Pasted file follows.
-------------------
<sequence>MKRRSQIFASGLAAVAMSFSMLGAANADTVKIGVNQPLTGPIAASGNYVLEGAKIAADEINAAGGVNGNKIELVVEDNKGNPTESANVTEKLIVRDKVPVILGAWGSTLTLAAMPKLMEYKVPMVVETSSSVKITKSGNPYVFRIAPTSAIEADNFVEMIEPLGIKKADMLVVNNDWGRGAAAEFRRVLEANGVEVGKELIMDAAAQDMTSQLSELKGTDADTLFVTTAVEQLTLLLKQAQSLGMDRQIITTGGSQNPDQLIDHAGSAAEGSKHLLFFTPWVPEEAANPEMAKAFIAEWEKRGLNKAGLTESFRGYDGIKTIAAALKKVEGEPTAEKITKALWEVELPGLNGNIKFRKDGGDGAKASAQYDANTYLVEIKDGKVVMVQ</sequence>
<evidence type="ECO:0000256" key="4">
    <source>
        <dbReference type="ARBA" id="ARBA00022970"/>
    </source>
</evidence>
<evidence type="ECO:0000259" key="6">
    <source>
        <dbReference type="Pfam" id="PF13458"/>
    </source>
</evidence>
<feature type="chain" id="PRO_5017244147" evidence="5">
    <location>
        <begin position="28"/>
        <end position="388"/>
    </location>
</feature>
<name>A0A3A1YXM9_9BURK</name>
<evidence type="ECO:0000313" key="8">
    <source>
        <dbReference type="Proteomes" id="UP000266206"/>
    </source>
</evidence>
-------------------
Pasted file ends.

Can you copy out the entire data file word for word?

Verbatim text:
<sequence>MKRRSQIFASGLAAVAMSFSMLGAANADTVKIGVNQPLTGPIAASGNYVLEGAKIAADEINAAGGVNGNKIELVVEDNKGNPTESANVTEKLIVRDKVPVILGAWGSTLTLAAMPKLMEYKVPMVVETSSSVKITKSGNPYVFRIAPTSAIEADNFVEMIEPLGIKKADMLVVNNDWGRGAAAEFRRVLEANGVEVGKELIMDAAAQDMTSQLSELKGTDADTLFVTTAVEQLTLLLKQAQSLGMDRQIITTGGSQNPDQLIDHAGSAAEGSKHLLFFTPWVPEEAANPEMAKAFIAEWEKRGLNKAGLTESFRGYDGIKTIAAALKKVEGEPTAEKITKALWEVELPGLNGNIKFRKDGGDGAKASAQYDANTYLVEIKDGKVVMVQ</sequence>
<evidence type="ECO:0000256" key="4">
    <source>
        <dbReference type="ARBA" id="ARBA00022970"/>
    </source>
</evidence>
<evidence type="ECO:0000259" key="6">
    <source>
        <dbReference type="Pfam" id="PF13458"/>
    </source>
</evidence>
<feature type="chain" id="PRO_5017244147" evidence="5">
    <location>
        <begin position="28"/>
        <end position="388"/>
    </location>
</feature>
<name>A0A3A1YXM9_9BURK</name>
<evidence type="ECO:0000313" key="8">
    <source>
        <dbReference type="Proteomes" id="UP000266206"/>
    </source>
</evidence>